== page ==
Cost Accounting For Dummies
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In cost accounting, opportunity cost is what you give up by making a decision to go in one direction rather than another. Opportunity costs occur because all businesses have limited resources.

For example, you only have so many machine hours you can use to produce goods. At some point, you have to decide how to use those hours to maximize profit. When you decide to concentrate on one product, you give up the chance to concentrate on another one, and that’s an opportunity cost.

Here’s an example of opportunity costs in a decision to outsource. Say you’re losing money on a product, so you consider outsourcing it. On the left, you have the results of closing a company division. On the right, you see where you stand after the division is closed.

Closing a Division — Financial Impact
Before Closing After Closing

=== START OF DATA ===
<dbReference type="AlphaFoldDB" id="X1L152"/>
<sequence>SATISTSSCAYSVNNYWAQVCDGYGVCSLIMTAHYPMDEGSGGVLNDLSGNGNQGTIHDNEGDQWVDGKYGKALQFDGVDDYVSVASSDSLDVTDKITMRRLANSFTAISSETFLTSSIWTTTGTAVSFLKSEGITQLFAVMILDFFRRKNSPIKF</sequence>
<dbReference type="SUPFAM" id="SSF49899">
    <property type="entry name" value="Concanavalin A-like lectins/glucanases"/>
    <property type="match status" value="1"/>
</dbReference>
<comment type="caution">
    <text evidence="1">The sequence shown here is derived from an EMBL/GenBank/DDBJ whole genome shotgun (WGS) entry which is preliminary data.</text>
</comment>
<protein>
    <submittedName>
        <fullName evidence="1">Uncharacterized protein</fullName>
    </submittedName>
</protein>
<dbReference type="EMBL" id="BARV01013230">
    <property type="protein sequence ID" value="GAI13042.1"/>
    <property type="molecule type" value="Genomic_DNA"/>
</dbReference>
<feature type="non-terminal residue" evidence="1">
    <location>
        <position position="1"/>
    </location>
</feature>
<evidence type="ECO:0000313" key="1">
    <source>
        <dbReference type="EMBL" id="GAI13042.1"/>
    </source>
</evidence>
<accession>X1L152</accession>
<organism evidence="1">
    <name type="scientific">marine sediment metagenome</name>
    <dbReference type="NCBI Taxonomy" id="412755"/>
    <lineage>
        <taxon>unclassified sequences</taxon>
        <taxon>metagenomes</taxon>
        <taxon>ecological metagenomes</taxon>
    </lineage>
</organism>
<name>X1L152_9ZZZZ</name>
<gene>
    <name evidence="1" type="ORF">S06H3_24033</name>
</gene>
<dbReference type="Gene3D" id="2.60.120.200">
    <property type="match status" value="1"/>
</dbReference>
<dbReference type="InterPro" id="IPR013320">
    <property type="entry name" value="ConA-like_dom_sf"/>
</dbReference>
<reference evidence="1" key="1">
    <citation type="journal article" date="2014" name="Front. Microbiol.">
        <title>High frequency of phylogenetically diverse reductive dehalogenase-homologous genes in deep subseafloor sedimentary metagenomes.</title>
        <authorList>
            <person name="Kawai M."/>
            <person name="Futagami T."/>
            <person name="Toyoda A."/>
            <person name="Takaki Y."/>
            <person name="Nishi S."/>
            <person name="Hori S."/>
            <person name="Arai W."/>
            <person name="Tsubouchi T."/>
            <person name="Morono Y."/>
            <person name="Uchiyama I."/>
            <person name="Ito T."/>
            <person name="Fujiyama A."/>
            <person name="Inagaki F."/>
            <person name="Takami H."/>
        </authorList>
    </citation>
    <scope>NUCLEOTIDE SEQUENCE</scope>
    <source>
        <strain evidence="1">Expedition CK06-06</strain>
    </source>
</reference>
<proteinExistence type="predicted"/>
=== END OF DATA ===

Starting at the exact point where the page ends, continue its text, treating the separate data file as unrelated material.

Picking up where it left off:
Sales (revenue) $1,000,000 -$1,000,000
Less variable cost -$550,000 $550,000
Equals contribution margin $450,000 -$450,000
Less fixed cost -$480,000 $370,000
Loss -$30,000 -$80,000

The After Closing column is a little tricky. Here’s an explanation: When you close the division, you lose $1,000,000 in sales (a negative). You also gain (by not spending) $550,000 in variable costs. The net result is that your contribution margin goes down by $450,000.

You also save the money you were spending on fixed costs; however, only $370,000 is added back in the right column. Not all of your fixed costs are eliminated. It makes sense, as many fixed costs (such as the building lease) are set up by contract. As long as the contract is in force, the company incurs the cost.

In this example, you’re worse off if you close the division. In fact, you lose $50,000 more than if you keep the division open (losing $80,000 versus losing $30,000).

The information in the table suggests what to do: Keep operating until those fixed costs can be covered by another division or until the commitment to pay those costs ends. If the loss from the division staying open ($30,000) is less than the loss from the division closing ($80,000), keep operating. And who knows? You might be able to turn things around and make the division profitable.

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Kenneth W. Boyd has 30 years of experience in accounting and financial services. He is a four-time Dummies book author, a blogger, and a video host on accounting and finance topics.

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